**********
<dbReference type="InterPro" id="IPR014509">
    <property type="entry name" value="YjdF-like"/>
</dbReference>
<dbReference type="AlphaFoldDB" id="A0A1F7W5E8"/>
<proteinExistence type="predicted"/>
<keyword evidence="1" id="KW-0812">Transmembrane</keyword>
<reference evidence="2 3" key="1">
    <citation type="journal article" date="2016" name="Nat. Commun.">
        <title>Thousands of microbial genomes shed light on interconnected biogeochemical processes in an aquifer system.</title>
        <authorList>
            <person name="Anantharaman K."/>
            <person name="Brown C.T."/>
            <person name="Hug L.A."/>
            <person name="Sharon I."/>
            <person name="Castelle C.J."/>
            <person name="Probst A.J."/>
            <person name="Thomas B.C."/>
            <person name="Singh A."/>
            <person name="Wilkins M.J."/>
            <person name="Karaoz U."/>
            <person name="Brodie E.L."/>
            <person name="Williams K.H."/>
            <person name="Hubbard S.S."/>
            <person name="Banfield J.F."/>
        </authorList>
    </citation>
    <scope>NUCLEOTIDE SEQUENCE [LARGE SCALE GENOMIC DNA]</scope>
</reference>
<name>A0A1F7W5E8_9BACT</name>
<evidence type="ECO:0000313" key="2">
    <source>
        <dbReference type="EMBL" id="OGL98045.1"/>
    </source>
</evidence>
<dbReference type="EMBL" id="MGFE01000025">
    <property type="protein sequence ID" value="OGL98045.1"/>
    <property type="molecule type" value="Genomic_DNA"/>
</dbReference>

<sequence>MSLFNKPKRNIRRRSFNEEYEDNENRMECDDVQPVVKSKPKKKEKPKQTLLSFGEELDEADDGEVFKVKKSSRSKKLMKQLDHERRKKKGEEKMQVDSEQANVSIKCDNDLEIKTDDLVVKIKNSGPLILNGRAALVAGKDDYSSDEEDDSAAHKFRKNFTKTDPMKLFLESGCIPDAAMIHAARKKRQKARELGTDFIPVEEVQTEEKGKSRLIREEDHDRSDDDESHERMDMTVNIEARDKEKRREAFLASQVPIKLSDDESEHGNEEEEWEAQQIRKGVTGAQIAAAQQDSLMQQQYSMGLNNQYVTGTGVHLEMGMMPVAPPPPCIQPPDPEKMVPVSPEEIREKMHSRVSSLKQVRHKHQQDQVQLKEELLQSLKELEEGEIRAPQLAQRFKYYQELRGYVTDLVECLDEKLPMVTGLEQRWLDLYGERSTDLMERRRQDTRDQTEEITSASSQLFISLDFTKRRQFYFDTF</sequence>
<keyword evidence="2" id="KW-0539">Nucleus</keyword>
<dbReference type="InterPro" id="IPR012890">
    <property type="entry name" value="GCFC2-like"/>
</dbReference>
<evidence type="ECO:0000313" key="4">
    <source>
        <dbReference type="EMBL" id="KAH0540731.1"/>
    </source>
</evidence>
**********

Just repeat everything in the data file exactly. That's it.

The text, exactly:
<dbReference type="InterPro" id="IPR014509">
    <property type="entry name" value="YjdF-like"/>
</dbReference>
<dbReference type="AlphaFoldDB" id="A0A1F7W5E8"/>
<proteinExistence type="predicted"/>
<keyword evidence="1" id="KW-0812">Transmembrane</keyword>
<reference evidence="2 3" key="1">
    <citation type="journal article" date="2016" name="Nat. Commun.">
        <title>Thousands of microbial genomes shed light on interconnected biogeochemical processes in an aquifer system.</title>
        <authorList>
            <person name="Anantharaman K."/>
            <person name="Brown C.T."/>
            <person name="Hug L.A."/>
            <person name="Sharon I."/>
            <person name="Castelle C.J."/>
            <person name="Probst A.J."/>
            <person name="Thomas B.C."/>
            <person name="Singh A."/>
            <person name="Wilkins M.J."/>
            <person name="Karaoz U."/>
            <person name="Brodie E.L."/>
            <person name="Williams K.H."/>
            <person name="Hubbard S.S."/>
            <person name="Banfield J.F."/>
        </authorList>
    </citation>
    <scope>NUCLEOTIDE SEQUENCE [LARGE SCALE GENOMIC DNA]</scope>
</reference>
<name>A0A1F7W5E8_9BACT</name>
<evidence type="ECO:0000313" key="2">
    <source>
        <dbReference type="EMBL" id="OGL98045.1"/>
    </source>
</evidence>
<dbReference type="EMBL" id="MGFE01000025">
    <property type="protein sequence ID" value="OGL98045.1"/>
    <property type="molecule type" value="Genomic_DNA"/>
</dbReference>

<sequence>MSLFNKPKRNIRRRSFNEEYEDNENRMECDDVQPVVKSKPKKKEKPKQTLLSFGEELDEADDGEVFKVKKSSRSKKLMKQLDHERRKKKGEEKMQVDSEQANVSIKCDNDLEIKTDDLVVKIKNSGPLILNGRAALVAGKDDYSSDEEDDSAAHKFRKNFTKTDPMKLFLESGCIPDAAMIHAARKKRQKARELGTDFIPVEEVQTEEKGKSRLIREEDHDRSDDDESHERMDMTVNIEARDKEKRREAFLASQVPIKLSDDESEHGNEEEEWEAQQIRKGVTGAQIAAAQQDSLMQQQYSMGLNNQYVTGTGVHLEMGMMPVAPPPPCIQPPDPEKMVPVSPEEIREKMHSRVSSLKQVRHKHQQDQVQLKEELLQSLKELEEGEIRAPQLAQRFKYYQELRGYVTDLVECLDEKLPMVTGLEQRWLDLYGERSTDLMERRRQDTRDQTEEITSASSQLFISLDFTKRRQFYFDTF</sequence>
<keyword evidence="2" id="KW-0539">Nucleus</keyword>
<dbReference type="InterPro" id="IPR012890">
    <property type="entry name" value="GCFC2-like"/>
</dbReference>
<evidence type="ECO:0000313" key="4">
    <source>
        <dbReference type="EMBL" id="KAH0540731.1"/>
    </source>
</evidence>